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A Visit to the Dentist in Artwork

As well as medical instruments and records, the Royal College of Surgeons of Edinburgh also has an impressive collection of art. Among them, there is an interesting selection of images of tooth-pulling scenes that cover the history of dentistry in the 17th, 18th and 19th Centuries.

Compared to other medical occupations, dentistry as a profession is a relative newcomer. Before the late 18th century, the term dentist did not exist although that did not mean people weren't getting dental treatment. Often the solution to toothache and rotten teeth was confined to the rudimentary extraction of teeth and it was performed by a range of practitioners such as barber surgeons, blacksmiths and innumerable mountebanks.

Der Zahnbrecher (the tooth breaker)

This work copies, in reverse, a print by Jacob Gole (c.1660 - 1737) itself a copy of a print by Both (c.1612-c.1650). Painted in 1929 this was likely a tourist souvenir and shows the enduring popularity of this theme nearly 300 years after the original. The artist R. Ottemara has modified the scene by reversing the figures and painting a slightly altered setting.

The Royal College of Surgeons of Edinburgh HC.J.16.X.28

The patient's distressed wife and child watch hands clasped while the customary group of gawping peasants oversea the tooth-drawerer performing the painful operation. The patient leans backwards at an awkward angle while the fancy-hatted operator clamps his head and roots around in his mouth. The patient's left-hand clutches at a drawstring purse of coins signalling he is paying for the pleasure of this examination. Overall it is a very different experience from the examination chair at the NHS dentist's practice today.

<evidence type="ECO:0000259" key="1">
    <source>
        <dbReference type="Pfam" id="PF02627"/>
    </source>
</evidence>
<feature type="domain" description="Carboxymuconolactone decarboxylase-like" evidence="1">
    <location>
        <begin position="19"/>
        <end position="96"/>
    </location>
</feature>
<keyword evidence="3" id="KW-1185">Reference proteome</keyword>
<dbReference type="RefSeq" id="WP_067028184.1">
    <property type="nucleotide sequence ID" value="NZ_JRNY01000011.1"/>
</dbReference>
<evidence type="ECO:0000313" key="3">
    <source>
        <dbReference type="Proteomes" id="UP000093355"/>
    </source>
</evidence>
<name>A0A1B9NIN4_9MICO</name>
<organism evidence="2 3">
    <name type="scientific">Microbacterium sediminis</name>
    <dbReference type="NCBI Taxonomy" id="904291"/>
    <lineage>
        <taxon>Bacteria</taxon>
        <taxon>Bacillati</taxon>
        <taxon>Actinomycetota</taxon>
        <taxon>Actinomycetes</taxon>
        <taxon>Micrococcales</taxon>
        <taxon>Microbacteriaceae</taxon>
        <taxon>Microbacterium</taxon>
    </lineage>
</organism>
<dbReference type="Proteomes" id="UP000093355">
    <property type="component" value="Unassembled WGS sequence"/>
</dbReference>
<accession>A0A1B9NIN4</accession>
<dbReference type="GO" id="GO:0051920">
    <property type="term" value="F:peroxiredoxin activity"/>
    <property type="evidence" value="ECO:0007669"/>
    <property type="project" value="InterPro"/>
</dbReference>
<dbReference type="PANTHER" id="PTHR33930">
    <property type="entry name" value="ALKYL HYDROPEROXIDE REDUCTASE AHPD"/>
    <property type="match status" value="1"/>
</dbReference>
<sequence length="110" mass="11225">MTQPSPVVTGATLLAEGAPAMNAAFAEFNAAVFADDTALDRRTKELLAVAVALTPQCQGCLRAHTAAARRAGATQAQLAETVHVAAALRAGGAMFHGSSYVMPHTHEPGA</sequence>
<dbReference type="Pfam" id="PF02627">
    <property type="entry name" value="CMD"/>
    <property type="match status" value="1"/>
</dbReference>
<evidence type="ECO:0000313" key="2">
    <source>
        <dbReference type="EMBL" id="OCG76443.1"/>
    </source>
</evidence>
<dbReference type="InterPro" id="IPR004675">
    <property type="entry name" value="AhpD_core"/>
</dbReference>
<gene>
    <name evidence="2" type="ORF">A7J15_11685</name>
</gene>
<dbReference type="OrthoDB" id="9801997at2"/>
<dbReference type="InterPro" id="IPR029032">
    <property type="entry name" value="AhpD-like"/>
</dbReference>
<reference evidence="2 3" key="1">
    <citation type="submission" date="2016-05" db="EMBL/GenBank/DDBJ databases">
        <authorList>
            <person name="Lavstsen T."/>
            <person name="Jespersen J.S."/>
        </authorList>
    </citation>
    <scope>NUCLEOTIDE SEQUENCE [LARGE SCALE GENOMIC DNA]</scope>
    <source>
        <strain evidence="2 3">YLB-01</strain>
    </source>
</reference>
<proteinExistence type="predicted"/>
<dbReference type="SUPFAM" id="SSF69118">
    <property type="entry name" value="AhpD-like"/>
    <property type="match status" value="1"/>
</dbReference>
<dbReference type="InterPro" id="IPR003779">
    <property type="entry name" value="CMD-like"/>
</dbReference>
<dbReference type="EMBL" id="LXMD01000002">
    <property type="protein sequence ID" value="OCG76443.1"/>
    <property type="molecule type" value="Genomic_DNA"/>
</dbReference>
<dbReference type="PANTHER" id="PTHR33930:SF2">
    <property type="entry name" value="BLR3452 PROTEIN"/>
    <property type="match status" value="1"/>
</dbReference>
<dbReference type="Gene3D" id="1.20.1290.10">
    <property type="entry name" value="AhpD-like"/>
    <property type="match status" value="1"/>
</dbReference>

On the back wall hangs a rack with a range of metal instruments on it. Many of the tools used would have been self-devised. Dental 'keys' were used to lever teeth out of the mouth or even break them into pieces! In fact, the German title of this piece literally translates as ' the tooth breaker'.


Quack or Qualified?

Gerrit Dou (1613-1675) was a Dutch Golden Age painter and one of the most famous Dutch painters until the 19th Century. He was known for genre scenes which means paintings of daily life. Many of these take place through the framing of a window with the curtains drawn, which gives the sense that you are looking in on this ordinary scene. The dentist scene is a common reproduction and typically features a proud or overzealous-looking surgeon with a poor patient


The collection at RCSE included 'Der Zahnarzt (the Dentist)' by an unknown artist but is a copy after Gerrit Dou (1613-1675) with the background altered. Painted on a copper plate this piece was probably made by transferring a lithograph print onto the metal and then painting over the top in oils. These inexpensive copies were popular souvenirs at European tourist destinations during the 18th and Early 19th Centuries.

The Royal College of Surgeons of Edinburgh HC.J.16.X.34

Through the illusionistic frame of a large window, we see a dentist in a red fur cap, proudly displaying the tooth he has just pulled from his patient. The patient, a young boy, grimaces in pain, holding onto his wide-brimmed hat. A copper basin, bottle, and other medical tools rest on the broad windowsill.


A stuffed crocodile, a typical seventeenth-century emblem of science, is suspended from the ceiling. Crocodiles and alligators were traditionally a symbol of wisdom and learning, therefore giving patients the reassurance of medical knowledge. The seal hanging over the window ledge also gives a claim to authority.


However, the fancy fur hat and earring as well as the showmanship of presenting the tooth to the viewer suggests that this is a mountebank - a historical term for a quack surgeon, garbed in fantastic style, who plied his trade at the marketplaces and fairs.


The patient dribbles blood onto his hat rather than into the basin provided for the purpose. The fact the operator has failed to notice and has not pushed the bowl over suggests he is far more interested in the audience than his patient's care.



Check out this ArtUK curation to see more dental artwork in the Royal College of Surgeons of Edinburgh's collection.

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